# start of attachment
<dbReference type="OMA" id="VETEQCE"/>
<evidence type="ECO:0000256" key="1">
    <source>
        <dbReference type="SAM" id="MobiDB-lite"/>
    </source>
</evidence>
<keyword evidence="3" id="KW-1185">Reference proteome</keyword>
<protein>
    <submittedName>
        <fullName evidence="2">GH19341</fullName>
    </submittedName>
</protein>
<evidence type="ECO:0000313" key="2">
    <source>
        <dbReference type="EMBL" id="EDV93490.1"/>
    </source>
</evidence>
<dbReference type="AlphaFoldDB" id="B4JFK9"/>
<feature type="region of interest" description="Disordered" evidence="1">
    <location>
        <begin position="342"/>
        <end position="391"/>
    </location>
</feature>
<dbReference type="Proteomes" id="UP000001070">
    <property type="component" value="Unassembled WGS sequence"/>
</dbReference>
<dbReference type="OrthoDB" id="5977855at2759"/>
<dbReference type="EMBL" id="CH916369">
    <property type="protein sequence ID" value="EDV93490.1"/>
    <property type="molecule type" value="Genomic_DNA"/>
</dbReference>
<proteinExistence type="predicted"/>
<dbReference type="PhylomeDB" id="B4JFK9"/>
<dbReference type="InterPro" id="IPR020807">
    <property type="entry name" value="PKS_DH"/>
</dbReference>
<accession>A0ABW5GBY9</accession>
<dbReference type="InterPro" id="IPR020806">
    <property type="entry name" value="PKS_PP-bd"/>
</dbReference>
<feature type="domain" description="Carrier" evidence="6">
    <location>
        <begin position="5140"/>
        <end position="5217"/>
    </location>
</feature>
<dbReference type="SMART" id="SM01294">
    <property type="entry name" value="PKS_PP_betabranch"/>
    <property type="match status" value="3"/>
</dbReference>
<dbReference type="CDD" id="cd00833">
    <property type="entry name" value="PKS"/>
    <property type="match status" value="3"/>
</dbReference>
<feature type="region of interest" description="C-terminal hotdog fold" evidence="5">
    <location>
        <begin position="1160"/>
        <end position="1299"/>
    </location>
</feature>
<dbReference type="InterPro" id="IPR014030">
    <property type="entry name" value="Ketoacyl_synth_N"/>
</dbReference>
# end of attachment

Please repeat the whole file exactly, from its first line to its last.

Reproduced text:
<dbReference type="OMA" id="VETEQCE"/>
<evidence type="ECO:0000256" key="1">
    <source>
        <dbReference type="SAM" id="MobiDB-lite"/>
    </source>
</evidence>
<keyword evidence="3" id="KW-1185">Reference proteome</keyword>
<protein>
    <submittedName>
        <fullName evidence="2">GH19341</fullName>
    </submittedName>
</protein>
<evidence type="ECO:0000313" key="2">
    <source>
        <dbReference type="EMBL" id="EDV93490.1"/>
    </source>
</evidence>
<dbReference type="AlphaFoldDB" id="B4JFK9"/>
<feature type="region of interest" description="Disordered" evidence="1">
    <location>
        <begin position="342"/>
        <end position="391"/>
    </location>
</feature>
<dbReference type="Proteomes" id="UP000001070">
    <property type="component" value="Unassembled WGS sequence"/>
</dbReference>
<dbReference type="OrthoDB" id="5977855at2759"/>
<dbReference type="EMBL" id="CH916369">
    <property type="protein sequence ID" value="EDV93490.1"/>
    <property type="molecule type" value="Genomic_DNA"/>
</dbReference>
<proteinExistence type="predicted"/>
<dbReference type="PhylomeDB" id="B4JFK9"/>
<dbReference type="InterPro" id="IPR020807">
    <property type="entry name" value="PKS_DH"/>
</dbReference>
<accession>A0ABW5GBY9</accession>
<dbReference type="InterPro" id="IPR020806">
    <property type="entry name" value="PKS_PP-bd"/>
</dbReference>
<feature type="domain" description="Carrier" evidence="6">
    <location>
        <begin position="5140"/>
        <end position="5217"/>
    </location>
</feature>
<dbReference type="SMART" id="SM01294">
    <property type="entry name" value="PKS_PP_betabranch"/>
    <property type="match status" value="3"/>
</dbReference>
<dbReference type="CDD" id="cd00833">
    <property type="entry name" value="PKS"/>
    <property type="match status" value="3"/>
</dbReference>
<feature type="region of interest" description="C-terminal hotdog fold" evidence="5">
    <location>
        <begin position="1160"/>
        <end position="1299"/>
    </location>
</feature>
<dbReference type="InterPro" id="IPR014030">
    <property type="entry name" value="Ketoacyl_synth_N"/>
</dbReference>